D. Paraphrase: Put this evidence in your own words if using a direct quotation from a text

“The author is communicating the idea that …”

E1. Analysis of evidence
“This evidence proves the argument that” …. (re-state your argument or counter-argument)

E2. Deepen your analysis by choosing ONE prompt below that is most relevant to your argument or counter-argument
– “This represents a change from the past/continuation of the past because …” OR
– “The tone/underlying belief of this evidence is …. This further supports my argument because …” OR
– “This was caused by/this led to ….” OR
– “This is significant because …”

Common Core State Standards for Five Paragraph Essay

This packet contains a comprehensive set of graphic organizers and suggested lessons that assist students through the entire essay writing process, including the construction of a thesis statement, the selection of appropriate supporting evidence, and the writing of a draft of the essay.

By employing heavy scaffolding, these graphic organizers allow students to create and develop complex, nuanced ideas and express them in a clear and coherent manner that is consistent with the type of writing required by the Common Core State Standards.

ELA-Literacy.WHST.9-10.1a Introduce precise claim(s), distinguish the claim(s) from alternate or opposing claims, and create an organization that establishes clear relationships among the claim(s), counterclaims, reasons, and evidence.

ELA-Literacy.WHST.9-10.1b Develop claim(s) and counterclaims fairly, supplying data and evidence for each while pointing out the strengths and limitations of both claim(s) and counterclaims in a discipline-appropriate form and in a manner that anticipates the audience’s knowledge level and concerns.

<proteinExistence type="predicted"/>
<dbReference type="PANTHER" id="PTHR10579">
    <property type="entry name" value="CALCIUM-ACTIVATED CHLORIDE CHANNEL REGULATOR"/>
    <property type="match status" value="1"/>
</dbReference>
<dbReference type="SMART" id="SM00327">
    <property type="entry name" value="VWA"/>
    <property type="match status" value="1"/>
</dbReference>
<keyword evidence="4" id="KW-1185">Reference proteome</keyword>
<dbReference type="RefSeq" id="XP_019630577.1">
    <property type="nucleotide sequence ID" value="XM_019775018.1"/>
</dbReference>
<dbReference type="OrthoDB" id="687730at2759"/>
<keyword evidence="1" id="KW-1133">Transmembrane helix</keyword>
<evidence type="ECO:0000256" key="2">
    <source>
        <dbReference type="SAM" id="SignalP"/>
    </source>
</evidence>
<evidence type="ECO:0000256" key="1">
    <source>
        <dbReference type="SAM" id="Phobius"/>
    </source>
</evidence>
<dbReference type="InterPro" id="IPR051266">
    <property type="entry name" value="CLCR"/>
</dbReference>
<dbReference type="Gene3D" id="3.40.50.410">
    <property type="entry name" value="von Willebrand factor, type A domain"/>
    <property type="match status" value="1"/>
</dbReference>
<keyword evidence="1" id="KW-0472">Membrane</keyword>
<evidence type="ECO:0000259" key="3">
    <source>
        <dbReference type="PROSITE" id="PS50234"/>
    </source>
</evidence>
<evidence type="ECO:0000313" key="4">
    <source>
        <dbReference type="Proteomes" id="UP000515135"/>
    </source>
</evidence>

ELA-Literacy.WHST.9-10.1c Use words, phrases, and clauses to link the major sections of the text, create cohesion, and clarify the relationships between claim(s) and reasons, between reasons and evidence, and between claim(s) and counterclaims.

ELA-Literacy.WHST.9-10.1d Establish and maintain a formal style and objective tone while attending to the norms and conventions of the discipline in which they are writing.

ELA-Literacy.WHST.9-10.1e Provide a concluding statement or section that follows from or supports the argument presented.

ELA-Literacy.WHST.9-10.2a Introduce a topic and organize ideas, concepts, and information to make important connections and distinctions; include formatting (e.g., headings), graphics (e.g., figures, tables), and multimedia when useful to aiding comprehension.

ELA-Literacy.WHST.9-10.2b Develop the topic with well-chosen, relevant, and sufficient facts, extended definitions, concrete details, quotations, or other information and examples appropriate to the audience’s knowledge of the topic.

ELA-Literacy.WHST.9-10.2c Use varied transitions and sentence structures to link the major sections of the text, create cohesion, and clarify the relationships among ideas and concepts.

ELA-Literacy.WHST.9-10.2e Establish and maintain a formal style and objective tone while attending to the norms and conventions of the discipline in which they are writing.

ELA-Literacy.WHST.9-10.2f Provide a concluding statement or section that follows from and supports the information or explanation presented (e.g., articulating implications or the significance of the topic).